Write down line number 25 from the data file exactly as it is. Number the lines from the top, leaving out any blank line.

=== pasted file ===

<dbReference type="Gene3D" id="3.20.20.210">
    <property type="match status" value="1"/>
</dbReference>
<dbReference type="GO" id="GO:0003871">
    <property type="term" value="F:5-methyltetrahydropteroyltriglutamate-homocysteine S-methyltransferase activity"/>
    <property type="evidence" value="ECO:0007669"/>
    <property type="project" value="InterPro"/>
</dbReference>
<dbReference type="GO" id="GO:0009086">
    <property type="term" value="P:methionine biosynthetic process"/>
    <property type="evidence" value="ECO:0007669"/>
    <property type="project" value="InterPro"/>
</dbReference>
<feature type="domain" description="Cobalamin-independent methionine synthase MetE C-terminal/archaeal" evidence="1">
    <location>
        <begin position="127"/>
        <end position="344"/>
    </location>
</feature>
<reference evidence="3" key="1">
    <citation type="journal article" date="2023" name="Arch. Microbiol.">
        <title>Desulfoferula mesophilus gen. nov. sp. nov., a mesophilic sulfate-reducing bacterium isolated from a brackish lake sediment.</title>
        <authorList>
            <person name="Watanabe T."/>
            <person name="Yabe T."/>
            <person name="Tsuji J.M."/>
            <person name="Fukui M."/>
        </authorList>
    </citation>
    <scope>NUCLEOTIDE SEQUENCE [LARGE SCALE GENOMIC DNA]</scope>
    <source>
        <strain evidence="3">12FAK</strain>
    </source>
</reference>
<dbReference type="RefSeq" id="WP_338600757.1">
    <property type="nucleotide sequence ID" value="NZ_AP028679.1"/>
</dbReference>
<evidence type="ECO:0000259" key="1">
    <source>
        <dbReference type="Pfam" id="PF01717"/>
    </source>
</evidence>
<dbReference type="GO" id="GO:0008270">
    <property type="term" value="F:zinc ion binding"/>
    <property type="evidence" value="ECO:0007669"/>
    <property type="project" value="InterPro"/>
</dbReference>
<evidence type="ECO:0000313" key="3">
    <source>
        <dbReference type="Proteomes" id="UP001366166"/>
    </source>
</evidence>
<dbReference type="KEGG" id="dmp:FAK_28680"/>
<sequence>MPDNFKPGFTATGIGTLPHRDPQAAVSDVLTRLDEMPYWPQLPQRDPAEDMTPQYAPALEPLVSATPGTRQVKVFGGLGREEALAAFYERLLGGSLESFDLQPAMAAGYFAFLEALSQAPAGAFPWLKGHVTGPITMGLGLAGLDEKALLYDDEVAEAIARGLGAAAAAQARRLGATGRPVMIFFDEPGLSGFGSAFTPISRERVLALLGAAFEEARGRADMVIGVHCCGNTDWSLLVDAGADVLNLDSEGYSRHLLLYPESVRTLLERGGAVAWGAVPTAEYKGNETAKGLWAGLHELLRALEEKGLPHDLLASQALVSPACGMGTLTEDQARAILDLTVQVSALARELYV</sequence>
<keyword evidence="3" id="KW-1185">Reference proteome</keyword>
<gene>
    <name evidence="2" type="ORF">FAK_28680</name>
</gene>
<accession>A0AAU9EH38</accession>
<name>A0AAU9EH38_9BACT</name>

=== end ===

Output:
            <person name="Yabe T."/>